This cutting-edge research is more than just a job for Dr. Brehm, Associate Professor of Molecular Medicine and Co-Director of the Humanized Mouse Core Facility at UMass Chan Medical School. “As someone who lives with type 1 diabetes, I’m invested both personally and professionally to finding a cure,” he said. “This is an incredible group of scientists from five New England institutions collaborating to bring us one step closer to a potential cure.”

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The Kent and Maehr labs in the UMass Chan DCOE are examining the cells, both before transplantation into the humanized mice, and again after being removed following the various experiments.

“Our group is analyzing how the immune system recognizes or doesn’t recognize the modified stem cell-derived islets” said Sally Kent, PhD, The George F. and Sybil H. Fuller Term Chair in Diabetes, Associate Professor of Medicine. “Immune cells recovered from engrafted islets will be studied to determine how their function and characteristics have changed.”

The Maehr lab is helping to develop new assays to examine the cells on both a functional level, but also looking at RNA transcripts and protein markers following interaction within the humanized models. “My lab combines immunology, stem cell biology, developmental biology and functional genomics,” said René Maehr, PhD, Associate Professor of Molecular Medicine. “We’re investigating how immunological tolerance is established and recreating that process using stem cells. We believe this could leveraged to patient-specific insights and eventually treatment strategies.”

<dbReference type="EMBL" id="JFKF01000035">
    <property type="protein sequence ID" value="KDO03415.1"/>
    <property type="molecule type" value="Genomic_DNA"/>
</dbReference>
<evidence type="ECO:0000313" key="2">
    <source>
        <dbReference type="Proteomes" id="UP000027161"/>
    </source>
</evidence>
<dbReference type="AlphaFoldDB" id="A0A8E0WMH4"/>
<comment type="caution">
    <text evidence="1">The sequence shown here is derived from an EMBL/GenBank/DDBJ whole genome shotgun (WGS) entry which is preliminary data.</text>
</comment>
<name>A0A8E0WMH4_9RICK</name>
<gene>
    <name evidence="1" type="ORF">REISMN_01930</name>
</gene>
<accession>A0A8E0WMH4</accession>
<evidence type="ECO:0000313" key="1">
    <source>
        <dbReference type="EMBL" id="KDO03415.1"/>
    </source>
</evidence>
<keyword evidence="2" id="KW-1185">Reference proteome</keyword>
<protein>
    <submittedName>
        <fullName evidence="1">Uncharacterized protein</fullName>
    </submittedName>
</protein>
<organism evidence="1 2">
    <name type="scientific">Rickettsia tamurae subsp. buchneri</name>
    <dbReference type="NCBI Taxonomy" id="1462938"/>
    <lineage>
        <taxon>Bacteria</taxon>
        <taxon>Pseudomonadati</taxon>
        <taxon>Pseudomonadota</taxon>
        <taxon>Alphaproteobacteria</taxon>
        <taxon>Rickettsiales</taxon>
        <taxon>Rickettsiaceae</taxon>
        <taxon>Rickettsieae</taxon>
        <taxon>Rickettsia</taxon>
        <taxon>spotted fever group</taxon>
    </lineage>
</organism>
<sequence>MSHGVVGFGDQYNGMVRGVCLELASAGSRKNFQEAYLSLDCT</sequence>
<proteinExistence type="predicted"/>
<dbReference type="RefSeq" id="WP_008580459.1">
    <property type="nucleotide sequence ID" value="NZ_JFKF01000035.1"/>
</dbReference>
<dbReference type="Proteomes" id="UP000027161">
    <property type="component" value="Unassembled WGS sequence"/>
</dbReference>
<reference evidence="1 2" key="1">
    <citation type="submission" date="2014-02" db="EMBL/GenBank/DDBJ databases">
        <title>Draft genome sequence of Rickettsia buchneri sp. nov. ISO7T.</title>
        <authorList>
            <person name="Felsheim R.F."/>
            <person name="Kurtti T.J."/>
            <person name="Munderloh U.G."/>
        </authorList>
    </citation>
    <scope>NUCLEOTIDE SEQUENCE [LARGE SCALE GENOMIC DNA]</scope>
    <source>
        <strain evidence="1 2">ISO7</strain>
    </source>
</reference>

Drs. Kent and Maehr are collaborating with Jason Gaglia, MD, at Harvard Medical School. Dr. Gaglia began his career as a clinical research fellow on the islet transplant team in Dr. Harlan’s lab at the National Institutes of Health in 2000. Together, the three scientists are determining how the phenotype and observable characteristics of the cells have changed. New assays are being utilized to examine the cells on a functional level, but also looking at RNA transcripts and protein markers following interaction within the humanized mice. The process must be measured and proven to be safe before proceeding towards clinical trials.

Jennifer Wang, MD, is a physician-scientist in the field of T1D and viral immunology at UMass Chan and UMass Memorial Health, who joined the collaboration in 2022. As an expert in infectious disease, her lab is exposing the stem cell-derived beta cells to viruses and infections they may face to study how they react.

Accalia Fu, PhD, has developed a co-culture system to test if glucose arginase 2 (Arg2) and glutathione (GSH) pathways protect stem cell-derived islets from immune attack. Her lab is investigating how these pathways shape the metabolic milieu of pancreatic islets and local immune cell activities. Her new system studies this in and relies on technologies including metabolomics, proteomics and transcriptomics.

The JDRF Center of Excellence in New England meets regularly via Zoom to update each other about experiments and progress. The team enjoys collaborative science. They're less concerned with individual credit but instead is focused on the ultimate goal. 

The seed funder of this JDRF initiative is UMass Chan DCOE Visiting Advocacy Committee member John Cammett. “My own desire to find a cure is inspired by my mom living with T1D for almost 60 years. We have supported several of these researchers individually before. But the JDRF Center of Excellence in New England gives me tremendous optimism because it brings together the brightest minds, with a laser-sharp focus on developing cures."